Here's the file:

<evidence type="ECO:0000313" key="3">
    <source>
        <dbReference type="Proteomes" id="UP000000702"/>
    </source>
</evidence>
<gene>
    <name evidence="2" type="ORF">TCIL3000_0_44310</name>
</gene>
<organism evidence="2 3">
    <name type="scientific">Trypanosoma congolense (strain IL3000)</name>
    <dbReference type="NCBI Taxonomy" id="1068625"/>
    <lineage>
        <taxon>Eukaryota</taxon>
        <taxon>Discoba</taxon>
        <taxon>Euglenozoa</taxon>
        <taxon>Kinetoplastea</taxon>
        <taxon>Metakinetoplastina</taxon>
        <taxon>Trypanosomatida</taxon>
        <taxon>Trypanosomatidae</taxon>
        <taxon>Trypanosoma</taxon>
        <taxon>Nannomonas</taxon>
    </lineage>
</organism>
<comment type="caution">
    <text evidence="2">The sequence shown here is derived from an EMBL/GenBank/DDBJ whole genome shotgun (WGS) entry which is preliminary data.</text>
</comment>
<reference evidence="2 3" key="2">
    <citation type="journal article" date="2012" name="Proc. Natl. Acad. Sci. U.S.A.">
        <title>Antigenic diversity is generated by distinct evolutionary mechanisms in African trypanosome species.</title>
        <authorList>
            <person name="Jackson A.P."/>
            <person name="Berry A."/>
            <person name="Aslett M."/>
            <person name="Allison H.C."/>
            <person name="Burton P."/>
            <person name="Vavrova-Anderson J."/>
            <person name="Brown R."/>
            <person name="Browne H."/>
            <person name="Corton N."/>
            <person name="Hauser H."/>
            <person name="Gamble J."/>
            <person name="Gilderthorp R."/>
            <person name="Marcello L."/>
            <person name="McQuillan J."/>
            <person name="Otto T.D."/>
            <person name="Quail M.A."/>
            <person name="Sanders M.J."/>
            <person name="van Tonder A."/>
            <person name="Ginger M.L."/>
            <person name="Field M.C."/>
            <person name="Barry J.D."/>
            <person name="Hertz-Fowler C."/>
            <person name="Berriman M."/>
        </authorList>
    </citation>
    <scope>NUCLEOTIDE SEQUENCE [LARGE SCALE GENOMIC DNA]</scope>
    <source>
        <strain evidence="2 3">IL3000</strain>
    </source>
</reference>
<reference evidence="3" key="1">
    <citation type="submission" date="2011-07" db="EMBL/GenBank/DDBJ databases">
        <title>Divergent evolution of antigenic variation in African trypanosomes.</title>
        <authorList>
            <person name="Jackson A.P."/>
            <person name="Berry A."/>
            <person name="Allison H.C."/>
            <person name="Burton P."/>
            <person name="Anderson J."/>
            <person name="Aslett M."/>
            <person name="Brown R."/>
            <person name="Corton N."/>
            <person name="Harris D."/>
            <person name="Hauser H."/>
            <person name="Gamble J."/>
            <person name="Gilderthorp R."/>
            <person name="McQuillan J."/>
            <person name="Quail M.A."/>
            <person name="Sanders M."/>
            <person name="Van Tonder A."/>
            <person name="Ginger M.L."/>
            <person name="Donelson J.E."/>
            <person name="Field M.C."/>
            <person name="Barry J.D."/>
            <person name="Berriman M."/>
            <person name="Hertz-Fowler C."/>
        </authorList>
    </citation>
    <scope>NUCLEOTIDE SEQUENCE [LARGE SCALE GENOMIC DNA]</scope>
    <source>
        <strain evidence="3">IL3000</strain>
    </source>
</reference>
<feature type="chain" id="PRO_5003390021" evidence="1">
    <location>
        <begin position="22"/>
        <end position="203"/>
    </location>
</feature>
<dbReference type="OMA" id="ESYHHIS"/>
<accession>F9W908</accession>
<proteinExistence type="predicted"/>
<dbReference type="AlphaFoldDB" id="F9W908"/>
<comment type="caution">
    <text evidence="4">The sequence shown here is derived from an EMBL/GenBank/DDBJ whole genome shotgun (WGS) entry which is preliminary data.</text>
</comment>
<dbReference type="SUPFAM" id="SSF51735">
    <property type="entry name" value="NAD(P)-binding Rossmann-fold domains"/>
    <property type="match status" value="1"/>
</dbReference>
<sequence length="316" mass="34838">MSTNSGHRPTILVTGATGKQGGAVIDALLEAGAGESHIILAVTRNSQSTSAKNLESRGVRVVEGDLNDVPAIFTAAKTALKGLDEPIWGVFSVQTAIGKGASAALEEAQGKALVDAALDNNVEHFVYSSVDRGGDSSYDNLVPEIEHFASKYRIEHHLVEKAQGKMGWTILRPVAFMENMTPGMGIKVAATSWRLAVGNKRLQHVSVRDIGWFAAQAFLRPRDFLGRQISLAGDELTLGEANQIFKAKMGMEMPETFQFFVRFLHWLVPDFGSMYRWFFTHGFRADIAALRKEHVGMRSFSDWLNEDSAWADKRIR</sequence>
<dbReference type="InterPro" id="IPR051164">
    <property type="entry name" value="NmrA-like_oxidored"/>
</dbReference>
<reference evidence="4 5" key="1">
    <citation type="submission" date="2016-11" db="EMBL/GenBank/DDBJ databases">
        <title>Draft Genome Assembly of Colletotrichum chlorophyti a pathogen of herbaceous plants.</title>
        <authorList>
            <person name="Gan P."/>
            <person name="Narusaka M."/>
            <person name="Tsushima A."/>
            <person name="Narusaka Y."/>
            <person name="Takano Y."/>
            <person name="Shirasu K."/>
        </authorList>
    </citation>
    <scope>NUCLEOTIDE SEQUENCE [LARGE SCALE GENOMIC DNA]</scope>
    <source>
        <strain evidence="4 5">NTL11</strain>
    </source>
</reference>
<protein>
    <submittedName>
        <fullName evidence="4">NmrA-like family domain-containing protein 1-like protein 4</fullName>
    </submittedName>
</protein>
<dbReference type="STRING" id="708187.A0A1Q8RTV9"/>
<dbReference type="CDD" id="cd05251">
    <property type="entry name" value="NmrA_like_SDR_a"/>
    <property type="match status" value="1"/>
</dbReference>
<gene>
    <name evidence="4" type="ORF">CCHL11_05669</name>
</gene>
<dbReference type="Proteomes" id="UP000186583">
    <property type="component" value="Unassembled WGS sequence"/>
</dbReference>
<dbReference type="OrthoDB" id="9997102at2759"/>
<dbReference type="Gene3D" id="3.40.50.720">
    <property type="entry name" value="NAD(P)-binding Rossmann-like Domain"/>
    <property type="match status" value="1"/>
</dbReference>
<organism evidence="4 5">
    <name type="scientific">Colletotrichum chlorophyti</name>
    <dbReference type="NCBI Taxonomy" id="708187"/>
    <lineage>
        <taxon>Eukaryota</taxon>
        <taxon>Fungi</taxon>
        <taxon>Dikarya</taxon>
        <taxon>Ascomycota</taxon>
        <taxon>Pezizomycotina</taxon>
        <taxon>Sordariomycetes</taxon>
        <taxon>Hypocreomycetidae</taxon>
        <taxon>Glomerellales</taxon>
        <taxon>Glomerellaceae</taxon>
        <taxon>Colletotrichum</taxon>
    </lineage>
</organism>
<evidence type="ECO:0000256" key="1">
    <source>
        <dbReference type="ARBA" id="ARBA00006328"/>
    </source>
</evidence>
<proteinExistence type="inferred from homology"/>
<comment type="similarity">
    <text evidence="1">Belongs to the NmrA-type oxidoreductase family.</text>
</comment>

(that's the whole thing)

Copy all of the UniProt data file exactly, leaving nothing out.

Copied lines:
<evidence type="ECO:0000313" key="3">
    <source>
        <dbReference type="Proteomes" id="UP000000702"/>
    </source>
</evidence>
<gene>
    <name evidence="2" type="ORF">TCIL3000_0_44310</name>
</gene>
<organism evidence="2 3">
    <name type="scientific">Trypanosoma congolense (strain IL3000)</name>
    <dbReference type="NCBI Taxonomy" id="1068625"/>
    <lineage>
        <taxon>Eukaryota</taxon>
        <taxon>Discoba</taxon>
        <taxon>Euglenozoa</taxon>
        <taxon>Kinetoplastea</taxon>
        <taxon>Metakinetoplastina</taxon>
        <taxon>Trypanosomatida</taxon>
        <taxon>Trypanosomatidae</taxon>
        <taxon>Trypanosoma</taxon>
        <taxon>Nannomonas</taxon>
    </lineage>
</organism>
<comment type="caution">
    <text evidence="2">The sequence shown here is derived from an EMBL/GenBank/DDBJ whole genome shotgun (WGS) entry which is preliminary data.</text>
</comment>
<reference evidence="2 3" key="2">
    <citation type="journal article" date="2012" name="Proc. Natl. Acad. Sci. U.S.A.">
        <title>Antigenic diversity is generated by distinct evolutionary mechanisms in African trypanosome species.</title>
        <authorList>
            <person name="Jackson A.P."/>
            <person name="Berry A."/>
            <person name="Aslett M."/>
            <person name="Allison H.C."/>
            <person name="Burton P."/>
            <person name="Vavrova-Anderson J."/>
            <person name="Brown R."/>
            <person name="Browne H."/>
            <person name="Corton N."/>
            <person name="Hauser H."/>
            <person name="Gamble J."/>
            <person name="Gilderthorp R."/>
            <person name="Marcello L."/>
            <person name="McQuillan J."/>
            <person name="Otto T.D."/>
            <person name="Quail M.A."/>
            <person name="Sanders M.J."/>
            <person name="van Tonder A."/>
            <person name="Ginger M.L."/>
            <person name="Field M.C."/>
            <person name="Barry J.D."/>
            <person name="Hertz-Fowler C."/>
            <person name="Berriman M."/>
        </authorList>
    </citation>
    <scope>NUCLEOTIDE SEQUENCE [LARGE SCALE GENOMIC DNA]</scope>
    <source>
        <strain evidence="2 3">IL3000</strain>
    </source>
</reference>
<reference evidence="3" key="1">
    <citation type="submission" date="2011-07" db="EMBL/GenBank/DDBJ databases">
        <title>Divergent evolution of antigenic variation in African trypanosomes.</title>
        <authorList>
            <person name="Jackson A.P."/>
            <person name="Berry A."/>
            <person name="Allison H.C."/>
            <person name="Burton P."/>
            <person name="Anderson J."/>
            <person name="Aslett M."/>
            <person name="Brown R."/>
            <person name="Corton N."/>
            <person name="Harris D."/>
            <person name="Hauser H."/>
            <person name="Gamble J."/>
            <person name="Gilderthorp R."/>
            <person name="McQuillan J."/>
            <person name="Quail M.A."/>
            <person name="Sanders M."/>
            <person name="Van Tonder A."/>
            <person name="Ginger M.L."/>
            <person name="Donelson J.E."/>
            <person name="Field M.C."/>
            <person name="Barry J.D."/>
            <person name="Berriman M."/>
            <person name="Hertz-Fowler C."/>
        </authorList>
    </citation>
    <scope>NUCLEOTIDE SEQUENCE [LARGE SCALE GENOMIC DNA]</scope>
    <source>
        <strain evidence="3">IL3000</strain>
    </source>
</reference>
<feature type="chain" id="PRO_5003390021" evidence="1">
    <location>
        <begin position="22"/>
        <end position="203"/>
    </location>
</feature>
<dbReference type="OMA" id="ESYHHIS"/>
<accession>F9W908</accession>
<proteinExistence type="predicted"/>
<dbReference type="AlphaFoldDB" id="F9W908"/>
<comment type="caution">
    <text evidence="4">The sequence shown here is derived from an EMBL/GenBank/DDBJ whole genome shotgun (WGS) entry which is preliminary data.</text>
</comment>
<dbReference type="SUPFAM" id="SSF51735">
    <property type="entry name" value="NAD(P)-binding Rossmann-fold domains"/>
    <property type="match status" value="1"/>
</dbReference>
<sequence length="316" mass="34838">MSTNSGHRPTILVTGATGKQGGAVIDALLEAGAGESHIILAVTRNSQSTSAKNLESRGVRVVEGDLNDVPAIFTAAKTALKGLDEPIWGVFSVQTAIGKGASAALEEAQGKALVDAALDNNVEHFVYSSVDRGGDSSYDNLVPEIEHFASKYRIEHHLVEKAQGKMGWTILRPVAFMENMTPGMGIKVAATSWRLAVGNKRLQHVSVRDIGWFAAQAFLRPRDFLGRQISLAGDELTLGEANQIFKAKMGMEMPETFQFFVRFLHWLVPDFGSMYRWFFTHGFRADIAALRKEHVGMRSFSDWLNEDSAWADKRIR</sequence>
<dbReference type="InterPro" id="IPR051164">
    <property type="entry name" value="NmrA-like_oxidored"/>
</dbReference>
<reference evidence="4 5" key="1">
    <citation type="submission" date="2016-11" db="EMBL/GenBank/DDBJ databases">
        <title>Draft Genome Assembly of Colletotrichum chlorophyti a pathogen of herbaceous plants.</title>
        <authorList>
            <person name="Gan P."/>
            <person name="Narusaka M."/>
            <person name="Tsushima A."/>
            <person name="Narusaka Y."/>
            <person name="Takano Y."/>
            <person name="Shirasu K."/>
        </authorList>
    </citation>
    <scope>NUCLEOTIDE SEQUENCE [LARGE SCALE GENOMIC DNA]</scope>
    <source>
        <strain evidence="4 5">NTL11</strain>
    </source>
</reference>
<protein>
    <submittedName>
        <fullName evidence="4">NmrA-like family domain-containing protein 1-like protein 4</fullName>
    </submittedName>
</protein>
<dbReference type="STRING" id="708187.A0A1Q8RTV9"/>
<dbReference type="CDD" id="cd05251">
    <property type="entry name" value="NmrA_like_SDR_a"/>
    <property type="match status" value="1"/>
</dbReference>
<gene>
    <name evidence="4" type="ORF">CCHL11_05669</name>
</gene>
<dbReference type="Proteomes" id="UP000186583">
    <property type="component" value="Unassembled WGS sequence"/>
</dbReference>
<dbReference type="OrthoDB" id="9997102at2759"/>
<dbReference type="Gene3D" id="3.40.50.720">
    <property type="entry name" value="NAD(P)-binding Rossmann-like Domain"/>
    <property type="match status" value="1"/>
</dbReference>
<organism evidence="4 5">
    <name type="scientific">Colletotrichum chlorophyti</name>
    <dbReference type="NCBI Taxonomy" id="708187"/>
    <lineage>
        <taxon>Eukaryota</taxon>
        <taxon>Fungi</taxon>
        <taxon>Dikarya</taxon>
        <taxon>Ascomycota</taxon>
        <taxon>Pezizomycotina</taxon>
        <taxon>Sordariomycetes</taxon>
        <taxon>Hypocreomycetidae</taxon>
        <taxon>Glomerellales</taxon>
        <taxon>Glomerellaceae</taxon>
        <taxon>Colletotrichum</taxon>
    </lineage>
</organism>
<evidence type="ECO:0000256" key="1">
    <source>
        <dbReference type="ARBA" id="ARBA00006328"/>
    </source>
</evidence>
<proteinExistence type="inferred from homology"/>
<comment type="similarity">
    <text evidence="1">Belongs to the NmrA-type oxidoreductase family.</text>
</comment>